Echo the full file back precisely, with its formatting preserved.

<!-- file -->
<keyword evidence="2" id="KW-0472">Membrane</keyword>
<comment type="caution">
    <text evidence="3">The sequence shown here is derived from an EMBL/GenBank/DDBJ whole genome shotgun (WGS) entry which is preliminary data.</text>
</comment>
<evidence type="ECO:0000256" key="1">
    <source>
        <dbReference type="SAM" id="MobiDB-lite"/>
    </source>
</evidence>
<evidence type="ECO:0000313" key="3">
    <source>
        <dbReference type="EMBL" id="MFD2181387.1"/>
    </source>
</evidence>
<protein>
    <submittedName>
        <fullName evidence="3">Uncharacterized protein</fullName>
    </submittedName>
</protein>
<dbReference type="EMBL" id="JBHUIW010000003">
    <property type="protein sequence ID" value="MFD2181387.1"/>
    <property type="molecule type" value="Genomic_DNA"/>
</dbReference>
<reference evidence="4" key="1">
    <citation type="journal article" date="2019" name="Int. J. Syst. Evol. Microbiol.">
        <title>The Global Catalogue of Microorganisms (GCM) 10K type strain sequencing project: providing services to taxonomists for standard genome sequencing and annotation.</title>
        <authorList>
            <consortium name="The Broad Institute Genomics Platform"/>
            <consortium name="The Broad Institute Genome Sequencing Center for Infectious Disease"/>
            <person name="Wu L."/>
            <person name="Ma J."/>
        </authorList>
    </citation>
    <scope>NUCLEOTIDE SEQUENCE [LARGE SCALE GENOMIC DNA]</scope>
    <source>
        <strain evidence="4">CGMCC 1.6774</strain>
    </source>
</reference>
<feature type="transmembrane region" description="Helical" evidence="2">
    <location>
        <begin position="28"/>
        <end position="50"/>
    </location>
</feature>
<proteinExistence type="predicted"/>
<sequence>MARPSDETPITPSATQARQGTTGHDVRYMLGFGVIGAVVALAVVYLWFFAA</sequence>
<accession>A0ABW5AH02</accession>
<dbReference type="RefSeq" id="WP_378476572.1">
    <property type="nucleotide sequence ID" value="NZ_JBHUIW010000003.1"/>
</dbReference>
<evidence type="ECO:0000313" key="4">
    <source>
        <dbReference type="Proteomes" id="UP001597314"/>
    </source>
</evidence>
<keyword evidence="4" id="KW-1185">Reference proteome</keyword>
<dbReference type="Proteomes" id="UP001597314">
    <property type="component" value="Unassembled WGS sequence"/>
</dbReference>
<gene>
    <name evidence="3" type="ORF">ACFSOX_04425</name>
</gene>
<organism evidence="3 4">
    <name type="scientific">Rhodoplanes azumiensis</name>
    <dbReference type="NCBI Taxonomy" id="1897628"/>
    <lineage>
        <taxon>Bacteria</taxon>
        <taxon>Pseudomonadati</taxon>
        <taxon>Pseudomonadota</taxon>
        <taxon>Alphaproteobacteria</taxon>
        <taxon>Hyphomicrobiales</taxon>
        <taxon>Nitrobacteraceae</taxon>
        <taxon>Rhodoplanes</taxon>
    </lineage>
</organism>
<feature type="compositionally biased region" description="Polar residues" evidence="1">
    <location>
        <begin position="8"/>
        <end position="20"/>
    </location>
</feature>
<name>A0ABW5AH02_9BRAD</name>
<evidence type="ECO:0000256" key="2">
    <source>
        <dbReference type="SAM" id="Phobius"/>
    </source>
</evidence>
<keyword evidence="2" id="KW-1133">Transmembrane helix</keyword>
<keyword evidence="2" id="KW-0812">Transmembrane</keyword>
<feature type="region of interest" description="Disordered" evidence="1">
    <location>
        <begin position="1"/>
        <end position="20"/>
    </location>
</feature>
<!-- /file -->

<keyword evidence="2" id="KW-0472">Membrane</keyword>
<comment type="caution">
    <text evidence="3">The sequence shown here is derived from an EMBL/GenBank/DDBJ whole genome shotgun (WGS) entry which is preliminary data.</text>
</comment>
<evidence type="ECO:0000256" key="1">
    <source>
        <dbReference type="SAM" id="MobiDB-lite"/>
    </source>
</evidence>
<evidence type="ECO:0000313" key="3">
    <source>
        <dbReference type="EMBL" id="MFD2181387.1"/>
    </source>
</evidence>
<protein>
    <submittedName>
        <fullName evidence="3">Uncharacterized protein</fullName>
    </submittedName>
</protein>
<dbReference type="EMBL" id="JBHUIW010000003">
    <property type="protein sequence ID" value="MFD2181387.1"/>
    <property type="molecule type" value="Genomic_DNA"/>
</dbReference>
<reference evidence="4" key="1">
    <citation type="journal article" date="2019" name="Int. J. Syst. Evol. Microbiol.">
        <title>The Global Catalogue of Microorganisms (GCM) 10K type strain sequencing project: providing services to taxonomists for standard genome sequencing and annotation.</title>
        <authorList>
            <consortium name="The Broad Institute Genomics Platform"/>
            <consortium name="The Broad Institute Genome Sequencing Center for Infectious Disease"/>
            <person name="Wu L."/>
            <person name="Ma J."/>
        </authorList>
    </citation>
    <scope>NUCLEOTIDE SEQUENCE [LARGE SCALE GENOMIC DNA]</scope>
    <source>
        <strain evidence="4">CGMCC 1.6774</strain>
    </source>
</reference>
<feature type="transmembrane region" description="Helical" evidence="2">
    <location>
        <begin position="28"/>
        <end position="50"/>
    </location>
</feature>
<proteinExistence type="predicted"/>
<sequence>MARPSDETPITPSATQARQGTTGHDVRYMLGFGVIGAVVALAVVYLWFFAA</sequence>
<accession>A0ABW5AH02</accession>
<dbReference type="RefSeq" id="WP_378476572.1">
    <property type="nucleotide sequence ID" value="NZ_JBHUIW010000003.1"/>
</dbReference>
<evidence type="ECO:0000313" key="4">
    <source>
        <dbReference type="Proteomes" id="UP001597314"/>
    </source>
</evidence>
<keyword evidence="4" id="KW-1185">Reference proteome</keyword>
<dbReference type="Proteomes" id="UP001597314">
    <property type="component" value="Unassembled WGS sequence"/>
</dbReference>
<gene>
    <name evidence="3" type="ORF">ACFSOX_04425</name>
</gene>
<organism evidence="3 4">
    <name type="scientific">Rhodoplanes azumiensis</name>
    <dbReference type="NCBI Taxonomy" id="1897628"/>
    <lineage>
        <taxon>Bacteria</taxon>
        <taxon>Pseudomonadati</taxon>
        <taxon>Pseudomonadota</taxon>
        <taxon>Alphaproteobacteria</taxon>
        <taxon>Hyphomicrobiales</taxon>
        <taxon>Nitrobacteraceae</taxon>
        <taxon>Rhodoplanes</taxon>
    </lineage>
</organism>
<feature type="compositionally biased region" description="Polar residues" evidence="1">
    <location>
        <begin position="8"/>
        <end position="20"/>
    </location>
</feature>
<name>A0ABW5AH02_9BRAD</name>
<evidence type="ECO:0000256" key="2">
    <source>
        <dbReference type="SAM" id="Phobius"/>
    </source>
</evidence>
<keyword evidence="2" id="KW-1133">Transmembrane helix</keyword>
<keyword evidence="2" id="KW-0812">Transmembrane</keyword>
<feature type="region of interest" description="Disordered" evidence="1">
    <location>
        <begin position="1"/>
        <end position="20"/>
    </location>
</feature>